A new article at Behavioral and Brain Sciences reviews attempts to explain the following puzzle. People do badly at questions worded this way: The probability of breast cancer is 1% for a woman at age forty who participates in routine screening. If a woman has breast cancer, the probability is 80% that she will get a positive mammography. If a woman does not have breast cancer, the probability is 9.6% that she will also get a positive mammography. A woman in this age group had a positive mammography in a routine screening. What is the probability that she actually has breast cancer? __%

Self-plug: Anyone who has trouble teaching Bayes's Theorem to high school students can send them to An Intuitive Explanation of Bayesian Reasoning, which I designed after reading all the pessimistic papers about how hard it is to get subjects to retain Bayes's Theorem for two weeks. Includes neat Java applets.

In teaching AP statistics in high school, I have found that many students have an easier time doing a conditional probability or Bayes' Theorem problem if they put everything in terms of a total frequency of 100.

I think that this has something to do with preferring concrete to abstract, but I'm not sure.

Is the issue really visualization of probabilities or the fact that conditional probabilities are tricky to interpret because they deemphasize the a priori probabilities? To me, both desriptions are confusing. Why not just work with the probabilities of sample outcomes, scaled by an appropriately large group. For this example, why not say "In a thousand tests, we expect that 8 women will test positive and have cancer, 95 women will test positive but not have cancer, 2 women will test negative but actually have cancer and about 895 women will test negative and not have cancer.

This says that a women who test positive can look at the facts and deduce that she is among a group of about 103 who tested positive and about 8 of those women will be found to have cancer, which will suggest the right answer of about 8/103.

Do you really mean that as an imperative?I suspect this is not a matter of bad reasoning, but lack of reasoning. Thus I think that someone willing to put in as much effort as to rephrase the problem, was going to solve it anyhow.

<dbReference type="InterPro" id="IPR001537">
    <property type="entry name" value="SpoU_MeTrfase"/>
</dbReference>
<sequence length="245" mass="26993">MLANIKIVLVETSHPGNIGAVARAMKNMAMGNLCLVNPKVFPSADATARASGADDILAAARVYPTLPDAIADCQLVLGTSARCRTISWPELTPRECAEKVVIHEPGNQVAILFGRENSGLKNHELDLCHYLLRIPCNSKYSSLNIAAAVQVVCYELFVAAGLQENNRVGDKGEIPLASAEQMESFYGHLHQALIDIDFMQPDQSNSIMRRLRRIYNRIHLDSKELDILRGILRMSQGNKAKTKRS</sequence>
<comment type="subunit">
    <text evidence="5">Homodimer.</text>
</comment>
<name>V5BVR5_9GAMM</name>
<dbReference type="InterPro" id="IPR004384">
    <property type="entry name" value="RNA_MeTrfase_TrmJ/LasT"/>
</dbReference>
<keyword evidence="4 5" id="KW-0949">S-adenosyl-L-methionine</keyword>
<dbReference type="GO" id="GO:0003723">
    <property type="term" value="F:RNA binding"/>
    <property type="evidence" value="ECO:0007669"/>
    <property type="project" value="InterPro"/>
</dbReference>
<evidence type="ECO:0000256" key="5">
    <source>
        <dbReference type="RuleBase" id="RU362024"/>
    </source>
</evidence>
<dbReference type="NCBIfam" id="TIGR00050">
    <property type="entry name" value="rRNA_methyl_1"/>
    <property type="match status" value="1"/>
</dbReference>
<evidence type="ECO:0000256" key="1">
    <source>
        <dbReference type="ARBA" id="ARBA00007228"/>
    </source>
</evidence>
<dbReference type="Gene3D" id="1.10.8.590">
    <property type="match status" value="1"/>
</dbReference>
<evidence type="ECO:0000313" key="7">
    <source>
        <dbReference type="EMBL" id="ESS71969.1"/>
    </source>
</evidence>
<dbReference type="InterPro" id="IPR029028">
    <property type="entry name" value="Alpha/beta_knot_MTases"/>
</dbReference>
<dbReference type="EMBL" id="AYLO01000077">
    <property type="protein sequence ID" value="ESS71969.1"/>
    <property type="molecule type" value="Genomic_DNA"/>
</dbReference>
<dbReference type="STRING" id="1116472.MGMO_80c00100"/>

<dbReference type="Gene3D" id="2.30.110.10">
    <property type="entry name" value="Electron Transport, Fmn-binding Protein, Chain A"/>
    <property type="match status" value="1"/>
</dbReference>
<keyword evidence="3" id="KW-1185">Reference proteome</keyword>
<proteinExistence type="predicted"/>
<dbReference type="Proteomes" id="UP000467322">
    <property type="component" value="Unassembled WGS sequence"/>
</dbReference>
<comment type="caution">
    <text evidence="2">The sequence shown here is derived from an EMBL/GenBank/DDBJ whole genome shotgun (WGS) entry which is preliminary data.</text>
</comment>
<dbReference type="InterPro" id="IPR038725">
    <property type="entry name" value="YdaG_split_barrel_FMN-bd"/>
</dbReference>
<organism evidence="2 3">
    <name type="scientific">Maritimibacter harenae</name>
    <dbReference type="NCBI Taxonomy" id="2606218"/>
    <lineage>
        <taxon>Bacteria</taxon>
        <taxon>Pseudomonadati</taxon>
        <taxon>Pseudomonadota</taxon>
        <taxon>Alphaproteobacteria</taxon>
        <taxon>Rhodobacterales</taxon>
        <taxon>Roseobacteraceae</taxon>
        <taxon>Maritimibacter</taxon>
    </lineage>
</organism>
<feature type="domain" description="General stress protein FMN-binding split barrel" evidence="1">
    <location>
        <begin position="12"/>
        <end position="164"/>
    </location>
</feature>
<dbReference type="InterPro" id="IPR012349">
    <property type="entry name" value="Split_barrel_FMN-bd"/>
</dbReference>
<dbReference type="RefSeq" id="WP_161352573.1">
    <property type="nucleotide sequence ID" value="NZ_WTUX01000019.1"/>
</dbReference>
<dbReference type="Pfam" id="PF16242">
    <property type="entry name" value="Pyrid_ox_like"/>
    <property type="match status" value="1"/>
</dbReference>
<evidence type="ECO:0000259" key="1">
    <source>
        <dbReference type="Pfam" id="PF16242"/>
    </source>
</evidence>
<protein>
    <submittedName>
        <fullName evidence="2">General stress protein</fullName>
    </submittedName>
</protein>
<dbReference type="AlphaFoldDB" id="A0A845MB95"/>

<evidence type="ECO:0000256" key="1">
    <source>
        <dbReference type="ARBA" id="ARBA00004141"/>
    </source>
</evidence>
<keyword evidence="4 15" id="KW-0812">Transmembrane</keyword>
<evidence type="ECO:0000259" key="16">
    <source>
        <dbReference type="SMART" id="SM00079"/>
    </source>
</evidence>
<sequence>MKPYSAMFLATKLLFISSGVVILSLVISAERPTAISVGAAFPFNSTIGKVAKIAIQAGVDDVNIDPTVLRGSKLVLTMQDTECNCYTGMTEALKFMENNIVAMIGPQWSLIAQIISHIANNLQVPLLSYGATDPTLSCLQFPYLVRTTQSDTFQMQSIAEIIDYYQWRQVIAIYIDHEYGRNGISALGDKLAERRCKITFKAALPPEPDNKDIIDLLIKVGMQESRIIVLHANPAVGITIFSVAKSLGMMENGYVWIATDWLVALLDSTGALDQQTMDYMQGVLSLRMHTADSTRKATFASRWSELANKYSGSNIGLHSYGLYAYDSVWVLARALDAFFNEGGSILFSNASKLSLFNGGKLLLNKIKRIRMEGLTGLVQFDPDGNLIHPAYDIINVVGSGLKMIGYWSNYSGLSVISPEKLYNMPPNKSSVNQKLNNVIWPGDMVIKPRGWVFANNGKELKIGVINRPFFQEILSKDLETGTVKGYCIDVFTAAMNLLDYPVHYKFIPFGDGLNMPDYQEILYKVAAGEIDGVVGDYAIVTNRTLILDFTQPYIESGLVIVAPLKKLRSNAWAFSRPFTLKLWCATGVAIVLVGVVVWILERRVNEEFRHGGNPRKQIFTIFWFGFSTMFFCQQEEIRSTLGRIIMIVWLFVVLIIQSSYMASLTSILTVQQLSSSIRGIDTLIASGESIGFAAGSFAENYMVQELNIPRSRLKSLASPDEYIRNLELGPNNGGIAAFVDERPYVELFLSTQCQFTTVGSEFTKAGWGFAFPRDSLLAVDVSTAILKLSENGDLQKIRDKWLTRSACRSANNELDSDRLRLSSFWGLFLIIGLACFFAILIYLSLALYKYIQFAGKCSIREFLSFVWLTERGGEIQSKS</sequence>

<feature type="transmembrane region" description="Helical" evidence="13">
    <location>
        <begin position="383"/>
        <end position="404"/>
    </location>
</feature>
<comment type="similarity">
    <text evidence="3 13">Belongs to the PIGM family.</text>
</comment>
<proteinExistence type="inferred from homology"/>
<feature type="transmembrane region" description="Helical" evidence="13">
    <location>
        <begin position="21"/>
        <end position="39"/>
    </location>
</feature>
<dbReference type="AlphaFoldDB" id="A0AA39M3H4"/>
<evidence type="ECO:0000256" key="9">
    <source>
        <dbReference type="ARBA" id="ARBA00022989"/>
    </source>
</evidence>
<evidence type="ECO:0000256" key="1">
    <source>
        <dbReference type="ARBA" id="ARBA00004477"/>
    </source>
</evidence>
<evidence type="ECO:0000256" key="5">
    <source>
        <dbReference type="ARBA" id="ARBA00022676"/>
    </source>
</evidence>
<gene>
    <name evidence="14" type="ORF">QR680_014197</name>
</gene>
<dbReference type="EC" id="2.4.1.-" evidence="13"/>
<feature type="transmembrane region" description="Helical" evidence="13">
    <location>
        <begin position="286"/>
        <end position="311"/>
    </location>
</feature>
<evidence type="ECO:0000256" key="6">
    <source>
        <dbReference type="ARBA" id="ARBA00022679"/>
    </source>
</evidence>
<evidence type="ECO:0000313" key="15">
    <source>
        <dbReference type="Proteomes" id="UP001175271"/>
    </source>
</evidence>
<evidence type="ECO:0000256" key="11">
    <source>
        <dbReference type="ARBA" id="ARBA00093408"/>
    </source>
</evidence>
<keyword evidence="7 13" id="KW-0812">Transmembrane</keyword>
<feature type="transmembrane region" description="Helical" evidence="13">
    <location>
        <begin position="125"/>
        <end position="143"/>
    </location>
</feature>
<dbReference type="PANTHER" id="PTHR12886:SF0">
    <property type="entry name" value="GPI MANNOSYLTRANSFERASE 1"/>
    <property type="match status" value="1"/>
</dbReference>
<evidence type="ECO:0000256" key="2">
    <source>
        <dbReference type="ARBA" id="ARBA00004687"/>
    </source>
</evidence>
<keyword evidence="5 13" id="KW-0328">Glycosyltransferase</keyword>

Thus, I think a more helpful heuristic would be to make other people encounter frequencies, rather than probabilities. But this is a pretty contrived example: surely it would be better to give the doctor false positive rates than to make it easier for the doctor to compute them.

This is why visualising risks of different options using dartboards and roulette wheels likely works so well, while pie charts (more based on frequency) do badly. See Hoffman JR, Wilkes MS, Day FC, Bell DS, Higa JK (2006) The Roulette Wheel: An Aid to Informed Decision Making. PLoS Med 3(6): e137 doi:10.1371/journal.pmed.0030137

Still, people tend to estimate areas as the real area to the power of 0.7, http://en.wikipedia.org/wik... and this might still give an overestimation of small areas compared to large ones.

## Think Frequencies, Not Probabilities

Self-plug: Anyone who has trouble teaching Bayes's Theorem to high school students can send them to An Intuitive Explanation of Bayesian Reasoning, which I designed after reading all the pessimistic papers about how hard it is to get subjects to retain Bayes's Theorem for two weeks. Includes neat Java applets.

In teaching AP statistics in high school, I have found that many students have an easier time doing a conditional probability or Bayes' Theorem problem if they put everything in terms of a total frequency of 100.

I think that this has something to do with preferring concrete to abstract, but I'm not sure.

Is the issue really visualization of probabilities or the fact that conditional probabilities are tricky to interpret because they deemphasize the a priori probabilities? To me, both desriptions are confusing. Why not just work with the probabilities of sample outcomes, scaled by an appropriately large group. For this example, why not say "In a thousand tests, we expect that 8 women will test positive and have cancer, 95 women will test positive but not have cancer, 2 women will test negative but actually have cancer and about 895 women will test negative and not have cancer.

This says that a women who test positive can look at the facts and deduce that she is among a group of about 103 who tested positive and about 8 of those women will be found to have cancer, which will suggest the right answer of about 8/103.

prefer to reason in terms of frequencies

Do you really mean that as an imperative?I suspect this is not a matter of bad reasoning, but lack of reasoning. Thus I think that someone willing to put in as much effort as to rephrase the problem, was going to solve it anyhow.

Thus, I think a more helpful heuristic would be to make other people encounter frequencies, rather than probabilities. But this is a pretty contrived example: surely it would be better to give the doctor false positive rates than to make it easier for the doctor to compute them.

This is why visualising risks of different options using dartboards and roulette wheels likely works so well, while pie charts (more based on frequency) do badly. See Hoffman JR, Wilkes MS, Day FC, Bell DS, Higa JK (2006) The Roulette Wheel: An Aid to Informed Decision Making. PLoS Med 3(6): e137 doi:10.1371/journal.pmed.0030137

Still, people tend to estimate areas as the real area to the power of 0.7, http://en.wikipedia.org/wik... and this might still give an overestimation of small areas compared to large ones.